Rebecca Smithers writes about the fish in the English Channel ingesting plastic, as published in the Plymouth University Study published in the journal Marine Pollution Bulletin.
Prof Richard Thompson of Plymouth University said in a statement: “We have previously shown that on shorelines worldwide and on the seabed and in the water column around the UK, these tiny fragments of plastic are widespread. But this new research has shown that such fragments are also being ingested by fish. Laboratory studies on mussels have shown that some organisms can retain plastic after ingestion, hence microplastic debris could also accumulate in natural populations.”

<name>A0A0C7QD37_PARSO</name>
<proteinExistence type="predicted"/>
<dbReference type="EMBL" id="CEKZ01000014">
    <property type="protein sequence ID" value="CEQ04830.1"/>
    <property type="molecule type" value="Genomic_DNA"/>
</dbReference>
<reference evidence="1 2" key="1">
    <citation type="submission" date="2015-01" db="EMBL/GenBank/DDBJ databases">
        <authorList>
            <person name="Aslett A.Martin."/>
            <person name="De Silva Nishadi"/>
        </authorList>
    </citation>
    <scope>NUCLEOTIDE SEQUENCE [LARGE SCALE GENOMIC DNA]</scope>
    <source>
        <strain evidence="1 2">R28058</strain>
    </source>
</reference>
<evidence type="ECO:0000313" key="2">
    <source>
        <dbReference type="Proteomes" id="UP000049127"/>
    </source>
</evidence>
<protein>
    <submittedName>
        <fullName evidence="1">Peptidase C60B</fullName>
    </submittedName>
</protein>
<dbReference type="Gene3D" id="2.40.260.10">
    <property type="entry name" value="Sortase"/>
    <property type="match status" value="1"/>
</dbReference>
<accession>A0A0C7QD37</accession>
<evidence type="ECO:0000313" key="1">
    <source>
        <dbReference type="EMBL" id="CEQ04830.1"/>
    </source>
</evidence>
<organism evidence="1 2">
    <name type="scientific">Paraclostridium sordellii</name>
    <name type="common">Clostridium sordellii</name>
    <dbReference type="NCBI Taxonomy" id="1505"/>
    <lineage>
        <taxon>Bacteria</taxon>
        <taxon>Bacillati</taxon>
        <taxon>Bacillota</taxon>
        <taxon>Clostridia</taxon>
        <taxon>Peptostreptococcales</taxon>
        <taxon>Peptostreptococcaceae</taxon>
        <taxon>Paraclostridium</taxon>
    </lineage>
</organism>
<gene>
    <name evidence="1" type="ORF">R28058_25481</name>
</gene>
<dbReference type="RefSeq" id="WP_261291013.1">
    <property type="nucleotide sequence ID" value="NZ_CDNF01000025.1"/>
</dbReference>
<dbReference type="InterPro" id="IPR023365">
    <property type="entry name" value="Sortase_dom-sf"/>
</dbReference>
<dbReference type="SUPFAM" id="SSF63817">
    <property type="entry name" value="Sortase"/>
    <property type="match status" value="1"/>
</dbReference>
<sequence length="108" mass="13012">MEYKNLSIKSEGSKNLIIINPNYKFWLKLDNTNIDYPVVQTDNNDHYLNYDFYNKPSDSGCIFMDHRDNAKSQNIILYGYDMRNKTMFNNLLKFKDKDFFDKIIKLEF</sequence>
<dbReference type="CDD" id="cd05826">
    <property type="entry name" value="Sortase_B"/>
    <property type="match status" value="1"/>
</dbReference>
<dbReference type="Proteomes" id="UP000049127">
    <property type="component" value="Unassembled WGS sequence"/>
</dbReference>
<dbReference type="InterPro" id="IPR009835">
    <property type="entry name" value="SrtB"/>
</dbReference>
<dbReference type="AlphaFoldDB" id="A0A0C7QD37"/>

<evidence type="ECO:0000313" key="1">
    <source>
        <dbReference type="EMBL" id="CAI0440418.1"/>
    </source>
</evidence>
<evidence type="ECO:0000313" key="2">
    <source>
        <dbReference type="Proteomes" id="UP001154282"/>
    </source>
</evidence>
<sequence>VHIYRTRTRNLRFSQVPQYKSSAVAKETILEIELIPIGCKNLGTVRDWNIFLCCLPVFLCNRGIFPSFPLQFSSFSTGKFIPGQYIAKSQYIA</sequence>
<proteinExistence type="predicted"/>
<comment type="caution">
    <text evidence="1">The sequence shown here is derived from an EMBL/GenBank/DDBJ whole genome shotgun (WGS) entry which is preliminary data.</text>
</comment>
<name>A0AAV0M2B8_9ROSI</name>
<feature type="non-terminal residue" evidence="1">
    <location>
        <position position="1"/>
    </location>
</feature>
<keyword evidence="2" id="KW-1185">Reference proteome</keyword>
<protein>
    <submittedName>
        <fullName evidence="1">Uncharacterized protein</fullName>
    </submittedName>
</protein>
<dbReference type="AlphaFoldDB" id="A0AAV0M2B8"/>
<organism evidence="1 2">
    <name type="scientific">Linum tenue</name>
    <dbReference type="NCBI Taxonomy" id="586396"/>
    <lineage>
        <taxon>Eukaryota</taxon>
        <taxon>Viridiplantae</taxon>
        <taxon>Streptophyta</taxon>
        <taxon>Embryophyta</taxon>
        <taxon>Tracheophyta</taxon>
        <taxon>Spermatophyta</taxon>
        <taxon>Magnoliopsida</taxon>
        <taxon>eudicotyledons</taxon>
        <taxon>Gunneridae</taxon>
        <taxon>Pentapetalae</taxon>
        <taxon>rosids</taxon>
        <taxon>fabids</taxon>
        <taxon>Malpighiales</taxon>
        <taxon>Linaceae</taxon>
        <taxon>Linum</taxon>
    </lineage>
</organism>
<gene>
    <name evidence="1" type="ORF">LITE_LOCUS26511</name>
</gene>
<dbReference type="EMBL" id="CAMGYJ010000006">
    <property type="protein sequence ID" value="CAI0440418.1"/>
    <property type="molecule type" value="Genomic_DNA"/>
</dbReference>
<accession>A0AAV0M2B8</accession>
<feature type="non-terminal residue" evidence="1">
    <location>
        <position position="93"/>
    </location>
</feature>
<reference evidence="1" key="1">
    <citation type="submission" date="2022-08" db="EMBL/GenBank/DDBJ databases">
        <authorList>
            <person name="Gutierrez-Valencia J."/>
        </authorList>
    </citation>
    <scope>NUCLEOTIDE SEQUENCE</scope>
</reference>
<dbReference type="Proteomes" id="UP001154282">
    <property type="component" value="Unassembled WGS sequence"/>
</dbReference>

Smithers also quotes Prof Thompson, who calls on the need for recycling manufactured plastics:
“There is no threat to human health as the plastic was found in the fish gut which we do not eat. But we don’t need to have plastic debris in the sea. These materials are inherently very recyclable, but regrettably they’ve been at the heart of our throw-away culture for the last few decades. We need to recognize the value of plastics at the end of their lives and need help from industry and manufacturers to widen the potential for everyday products to be reusable and recyclable.”